Cooperation with Fortum is a model example of utilizing waste heat in data centers
The 12,000–15,000 megawatt hours of waste heat produced by the data center in Kirkkonummi is no longer waste. The energy is now conserved in the data center’s water cooling system and then transferred to Kirkkonummi and Espoo’s district heating network via heat pumps.
“Initially, the project was meant to increase the cooling capacity of the data center and to utilize the excess heat locally”, says Petteri Hajanti, HVAC Group Manager from Granlund’s Mission Critical, a unit that specializes in data centers.
“However, this would have been beneficial only during the winter months. As a whole, the data center’s cooperation with Fortum was the best option. The data center receives the cooling energy it needs and Fortum a production unit for environmentally friendly district heating.”
The common aim was a sustainable solution
Granlund was in charge of mapping the benefits and financial details of each alternative solution for both parties in an unbiased way. Additionally, Granlund was responsible for designing the facility for the heat pumps and the building systems, site supervision and final testing.
“The project was executed simultaneously and in a very open manner, as we had hoped,” says Ilkka Möttönen from Fortum’s Asset Management. “We also benefitted from the fact that Granlund was already very well informed about the operating environment and heat pump applications of data centers.”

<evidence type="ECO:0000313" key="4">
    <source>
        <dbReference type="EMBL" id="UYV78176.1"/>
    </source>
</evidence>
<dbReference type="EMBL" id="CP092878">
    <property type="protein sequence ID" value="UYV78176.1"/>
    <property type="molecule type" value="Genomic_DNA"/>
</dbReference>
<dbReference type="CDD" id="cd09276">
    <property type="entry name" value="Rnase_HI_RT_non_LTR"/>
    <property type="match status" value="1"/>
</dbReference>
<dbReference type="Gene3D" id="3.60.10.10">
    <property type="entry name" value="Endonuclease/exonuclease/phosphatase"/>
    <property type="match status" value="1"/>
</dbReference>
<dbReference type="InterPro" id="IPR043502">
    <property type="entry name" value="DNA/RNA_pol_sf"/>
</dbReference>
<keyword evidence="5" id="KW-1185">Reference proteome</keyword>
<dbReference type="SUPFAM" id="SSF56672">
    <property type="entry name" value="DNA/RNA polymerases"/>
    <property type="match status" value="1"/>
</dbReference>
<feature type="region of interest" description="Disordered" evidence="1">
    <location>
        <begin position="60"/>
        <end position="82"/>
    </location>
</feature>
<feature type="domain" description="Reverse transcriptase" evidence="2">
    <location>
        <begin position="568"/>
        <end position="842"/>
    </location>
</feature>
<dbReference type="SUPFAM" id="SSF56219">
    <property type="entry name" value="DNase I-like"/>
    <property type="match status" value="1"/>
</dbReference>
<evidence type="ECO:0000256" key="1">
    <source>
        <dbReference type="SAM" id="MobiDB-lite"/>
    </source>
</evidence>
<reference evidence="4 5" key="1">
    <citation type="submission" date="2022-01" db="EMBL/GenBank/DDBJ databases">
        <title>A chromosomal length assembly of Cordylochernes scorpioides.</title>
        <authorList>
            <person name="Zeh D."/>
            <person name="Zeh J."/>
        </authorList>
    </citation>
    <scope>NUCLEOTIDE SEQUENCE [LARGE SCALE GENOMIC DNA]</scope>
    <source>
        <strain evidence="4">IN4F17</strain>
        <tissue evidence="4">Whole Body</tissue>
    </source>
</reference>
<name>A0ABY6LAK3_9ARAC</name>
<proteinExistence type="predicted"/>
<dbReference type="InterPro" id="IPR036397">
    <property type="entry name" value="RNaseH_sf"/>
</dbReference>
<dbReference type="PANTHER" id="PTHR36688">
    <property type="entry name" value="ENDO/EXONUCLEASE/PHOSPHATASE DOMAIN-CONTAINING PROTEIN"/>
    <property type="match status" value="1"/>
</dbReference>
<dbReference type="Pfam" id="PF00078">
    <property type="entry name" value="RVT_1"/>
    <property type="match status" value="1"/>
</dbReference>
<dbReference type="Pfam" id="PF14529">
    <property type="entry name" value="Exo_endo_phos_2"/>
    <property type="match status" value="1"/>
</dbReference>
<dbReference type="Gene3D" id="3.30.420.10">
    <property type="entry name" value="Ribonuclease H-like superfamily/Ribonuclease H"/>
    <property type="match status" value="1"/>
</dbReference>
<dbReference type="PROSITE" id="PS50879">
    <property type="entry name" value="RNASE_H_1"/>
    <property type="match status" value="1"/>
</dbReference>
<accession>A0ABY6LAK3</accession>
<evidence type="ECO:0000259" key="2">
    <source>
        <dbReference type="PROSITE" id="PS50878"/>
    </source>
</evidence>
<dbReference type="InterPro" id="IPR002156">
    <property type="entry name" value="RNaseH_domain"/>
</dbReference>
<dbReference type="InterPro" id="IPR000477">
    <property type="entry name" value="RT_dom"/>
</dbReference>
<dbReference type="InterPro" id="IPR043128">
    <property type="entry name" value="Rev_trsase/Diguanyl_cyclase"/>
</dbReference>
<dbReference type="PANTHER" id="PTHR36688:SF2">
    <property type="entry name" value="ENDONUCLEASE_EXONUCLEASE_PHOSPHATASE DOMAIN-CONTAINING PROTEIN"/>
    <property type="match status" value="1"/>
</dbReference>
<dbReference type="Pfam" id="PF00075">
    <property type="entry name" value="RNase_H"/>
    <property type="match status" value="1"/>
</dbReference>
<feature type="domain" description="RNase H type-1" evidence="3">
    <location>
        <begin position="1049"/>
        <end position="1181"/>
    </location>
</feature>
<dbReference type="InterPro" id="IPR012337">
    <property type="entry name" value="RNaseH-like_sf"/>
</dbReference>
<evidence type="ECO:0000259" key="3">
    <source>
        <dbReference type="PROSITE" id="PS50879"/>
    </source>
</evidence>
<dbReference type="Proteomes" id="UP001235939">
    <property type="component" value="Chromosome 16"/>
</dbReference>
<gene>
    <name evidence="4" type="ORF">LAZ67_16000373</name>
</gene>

Solutions based on heat pumps are a good fit with Fortum’s vision.
“We want to encourage similar projects in the future as well and further develop our district heating systems by increasing waste heat recovery and decentralizing production, for example. The biggest challenge for this is the amount of heat sources, their size and their location in relation to our district heating network. This time everything was good to go!”
Green values in an energy intensive industry?
The data center industry is growing fast. Granlund actively seeks to develop solutions that will reduce the carbon dioxide emissions of data centers.
“Data centers consumed around 400 terawatt hours of electrical energy in 2015, which is about 2–3% of all of the world’s energy consumption,” says Hajanti. “As a matter of fact, the environmental impact of data centers is equal to that caused by the air traffic industry.”
Reducing the carbon footprint of a data center requires utilizing renewable energy and heat recovery.
“The cooperation between Fortum and the data center is a prime example of the steps we can take toward a carbon neutral or even environmentally friendly data center,” says Hajanti. “Recovering waste heat from the data center reduces the carbon dioxide emissions of Fortum’s district heat production by over 3000 tons per year.”
Granlund will participate in the Nordic Digital Business Summit on 5 October 2017 and is a sponsor of the event. Come meet the experts at stand B4 and hear more about what’s new in the industry!